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Pulitzer Prize winner and American master Anne Tyler brings us an inspired, witty and irresistible contemporary take on one of Shakespeare’s most beloved comedies.
Kate Battista feels stuck. How did she end up running house and home for her eccentric scientist father and uppity, pretty younger sister Bunny? Plus, she’s always in trouble at work – her pre-school charges adore her, but their parents don’t always appreciate her unusual opinions and forthright manner.
Dr. Battista has other problems. After years out in the academic wilderness, he is on the verge of a breakthrough. His research could help millions. There’s only one problem: his brilliant young lab assistant, Pyotr, is about to be deported. And without Pyotr, all would be lost.
When Dr. Battista cooks up an outrageous plan that will enable Pyotr to stay in the country, he’s relying – as usual – on Kate to help him. Kate is furious: this time he’s really asking too much. But will she be able to resist the two men’s touchingly ludicrous campaign to bring her around?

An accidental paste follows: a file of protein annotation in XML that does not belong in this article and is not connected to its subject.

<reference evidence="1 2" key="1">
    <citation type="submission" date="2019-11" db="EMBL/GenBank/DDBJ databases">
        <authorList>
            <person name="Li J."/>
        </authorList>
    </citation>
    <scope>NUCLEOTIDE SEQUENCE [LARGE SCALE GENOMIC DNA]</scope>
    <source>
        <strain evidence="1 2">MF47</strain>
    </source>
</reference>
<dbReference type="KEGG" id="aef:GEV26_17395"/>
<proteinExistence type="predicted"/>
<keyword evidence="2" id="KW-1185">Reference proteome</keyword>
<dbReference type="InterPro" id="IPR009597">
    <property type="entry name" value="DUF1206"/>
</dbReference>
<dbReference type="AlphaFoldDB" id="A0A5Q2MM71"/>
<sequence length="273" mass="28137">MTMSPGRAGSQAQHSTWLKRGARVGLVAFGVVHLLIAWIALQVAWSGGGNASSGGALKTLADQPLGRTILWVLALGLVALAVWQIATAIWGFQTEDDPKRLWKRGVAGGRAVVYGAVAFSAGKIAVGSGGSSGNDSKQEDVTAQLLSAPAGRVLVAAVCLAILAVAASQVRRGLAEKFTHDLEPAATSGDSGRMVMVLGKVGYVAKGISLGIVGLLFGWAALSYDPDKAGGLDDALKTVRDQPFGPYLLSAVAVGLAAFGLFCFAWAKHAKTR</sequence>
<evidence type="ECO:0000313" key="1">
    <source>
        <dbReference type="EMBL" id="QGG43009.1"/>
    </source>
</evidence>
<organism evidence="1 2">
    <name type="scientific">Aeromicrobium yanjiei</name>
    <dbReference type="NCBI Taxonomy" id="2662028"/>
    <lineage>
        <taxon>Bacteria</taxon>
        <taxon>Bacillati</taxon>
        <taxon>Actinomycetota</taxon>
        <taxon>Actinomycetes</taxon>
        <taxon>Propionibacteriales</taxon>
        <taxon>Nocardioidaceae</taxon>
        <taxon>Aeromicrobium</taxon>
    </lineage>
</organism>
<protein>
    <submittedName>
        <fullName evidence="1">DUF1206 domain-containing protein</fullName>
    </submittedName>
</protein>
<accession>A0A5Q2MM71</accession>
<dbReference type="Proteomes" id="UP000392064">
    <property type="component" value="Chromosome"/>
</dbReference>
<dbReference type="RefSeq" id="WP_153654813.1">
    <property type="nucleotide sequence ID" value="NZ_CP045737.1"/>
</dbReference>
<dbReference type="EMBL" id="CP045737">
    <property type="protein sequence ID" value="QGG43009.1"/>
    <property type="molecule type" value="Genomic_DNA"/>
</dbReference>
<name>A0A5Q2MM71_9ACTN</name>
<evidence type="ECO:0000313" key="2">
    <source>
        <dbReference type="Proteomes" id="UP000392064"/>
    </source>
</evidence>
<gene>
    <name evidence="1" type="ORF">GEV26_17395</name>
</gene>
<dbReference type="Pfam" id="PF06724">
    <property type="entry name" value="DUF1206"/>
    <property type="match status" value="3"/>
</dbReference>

In the latest of Hogarth's Shakespeare series, Pulitzer-winner Tyler transposes the famously shrewish Kate and her would-be master Petruchio to Tyler country Baltimore's genteel Roland Park neighborhood. There, preschool assistant Kate Battista takes care of her widowed father and much younger, conventionally prettier sister, both of whom take her for granted that is, until her scientist father decides that the way to keep Pyotr, his research assistant, from losing his visa is for Kate to marry him. Considering Dr. Battista's maladroit personality and Pyotr's blunt and sometimes overly literal approach, Kate, who is less shrewish than plainspoken, actually seems quite patient. Though farcical in parts, Shakespeare's play has a dark strand Petruchio is borderline abusive, and critics are divided about whether Kate's speech calling for women to obey their husbands is meant to be sincere, ironic, or perhaps a sign of love. In Tyler's version, Kate's speech is supportive of Pyotr, and defensible. Which makes sense, since Kate and Pyotr, despite their untoward and hasty courtship, clearly like and appreciate each other. Ultimately, the tale succeeds as the kind of love story in which the most surprised people are the protagonists which, arguably, could be said of the original as well but Shakespeare's powerful emotions are absent here. It is not the shrew who is tamed, but the tale itself.